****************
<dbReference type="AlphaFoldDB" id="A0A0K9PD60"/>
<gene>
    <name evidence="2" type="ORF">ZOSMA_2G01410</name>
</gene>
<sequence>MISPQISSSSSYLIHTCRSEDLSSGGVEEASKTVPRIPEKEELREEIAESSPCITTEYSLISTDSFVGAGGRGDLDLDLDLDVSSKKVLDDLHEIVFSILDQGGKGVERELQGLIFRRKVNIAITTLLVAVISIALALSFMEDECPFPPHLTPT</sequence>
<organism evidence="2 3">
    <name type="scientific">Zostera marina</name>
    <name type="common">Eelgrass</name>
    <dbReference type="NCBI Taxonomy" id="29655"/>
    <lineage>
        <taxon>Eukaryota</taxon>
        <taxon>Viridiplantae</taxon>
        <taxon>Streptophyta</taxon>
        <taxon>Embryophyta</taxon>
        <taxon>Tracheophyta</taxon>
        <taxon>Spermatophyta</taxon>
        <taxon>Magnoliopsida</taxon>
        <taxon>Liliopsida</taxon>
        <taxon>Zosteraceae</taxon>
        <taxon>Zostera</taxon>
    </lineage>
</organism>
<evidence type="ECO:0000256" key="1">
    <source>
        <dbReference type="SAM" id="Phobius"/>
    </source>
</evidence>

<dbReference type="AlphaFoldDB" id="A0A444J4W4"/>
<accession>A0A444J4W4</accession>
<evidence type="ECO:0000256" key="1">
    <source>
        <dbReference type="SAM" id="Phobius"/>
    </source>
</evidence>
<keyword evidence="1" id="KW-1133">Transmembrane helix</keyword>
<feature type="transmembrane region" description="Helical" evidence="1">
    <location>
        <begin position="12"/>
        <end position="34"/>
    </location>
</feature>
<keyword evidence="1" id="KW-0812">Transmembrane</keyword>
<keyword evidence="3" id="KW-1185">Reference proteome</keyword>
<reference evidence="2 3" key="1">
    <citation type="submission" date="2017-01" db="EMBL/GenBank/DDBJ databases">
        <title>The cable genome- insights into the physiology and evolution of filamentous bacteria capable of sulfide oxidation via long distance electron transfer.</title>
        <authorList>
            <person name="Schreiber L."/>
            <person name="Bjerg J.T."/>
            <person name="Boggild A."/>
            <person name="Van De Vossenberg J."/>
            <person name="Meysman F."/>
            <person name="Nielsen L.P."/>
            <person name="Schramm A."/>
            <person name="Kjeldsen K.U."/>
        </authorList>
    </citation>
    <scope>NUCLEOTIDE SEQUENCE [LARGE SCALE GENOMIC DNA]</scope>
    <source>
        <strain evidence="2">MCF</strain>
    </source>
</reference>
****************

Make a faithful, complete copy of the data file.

<dbReference type="AlphaFoldDB" id="A0A0K9PD60"/>
<gene>
    <name evidence="2" type="ORF">ZOSMA_2G01410</name>
</gene>
<sequence>MISPQISSSSSYLIHTCRSEDLSSGGVEEASKTVPRIPEKEELREEIAESSPCITTEYSLISTDSFVGAGGRGDLDLDLDLDVSSKKVLDDLHEIVFSILDQGGKGVERELQGLIFRRKVNIAITTLLVAVISIALALSFMEDECPFPPHLTPT</sequence>
<organism evidence="2 3">
    <name type="scientific">Zostera marina</name>
    <name type="common">Eelgrass</name>
    <dbReference type="NCBI Taxonomy" id="29655"/>
    <lineage>
        <taxon>Eukaryota</taxon>
        <taxon>Viridiplantae</taxon>
        <taxon>Streptophyta</taxon>
        <taxon>Embryophyta</taxon>
        <taxon>Tracheophyta</taxon>
        <taxon>Spermatophyta</taxon>
        <taxon>Magnoliopsida</taxon>
        <taxon>Liliopsida</taxon>
        <taxon>Zosteraceae</taxon>
        <taxon>Zostera</taxon>
    </lineage>
</organism>
<evidence type="ECO:0000256" key="1">
    <source>
        <dbReference type="SAM" id="Phobius"/>
    </source>
</evidence>

<dbReference type="AlphaFoldDB" id="A0A444J4W4"/>
<accession>A0A444J4W4</accession>
<evidence type="ECO:0000256" key="1">
    <source>
        <dbReference type="SAM" id="Phobius"/>
    </source>
</evidence>
<keyword evidence="1" id="KW-1133">Transmembrane helix</keyword>
<feature type="transmembrane region" description="Helical" evidence="1">
    <location>
        <begin position="12"/>
        <end position="34"/>
    </location>
</feature>
<keyword evidence="1" id="KW-0812">Transmembrane</keyword>
<keyword evidence="3" id="KW-1185">Reference proteome</keyword>
<reference evidence="2 3" key="1">
    <citation type="submission" date="2017-01" db="EMBL/GenBank/DDBJ databases">
        <title>The cable genome- insights into the physiology and evolution of filamentous bacteria capable of sulfide oxidation via long distance electron transfer.</title>
        <authorList>
            <person name="Schreiber L."/>
            <person name="Bjerg J.T."/>
            <person name="Boggild A."/>
            <person name="Van De Vossenberg J."/>
            <person name="Meysman F."/>
            <person name="Nielsen L.P."/>
            <person name="Schramm A."/>
            <person name="Kjeldsen K.U."/>
        </authorList>
    </citation>
    <scope>NUCLEOTIDE SEQUENCE [LARGE SCALE GENOMIC DNA]</scope>
    <source>
        <strain evidence="2">MCF</strain>
    </source>
</reference>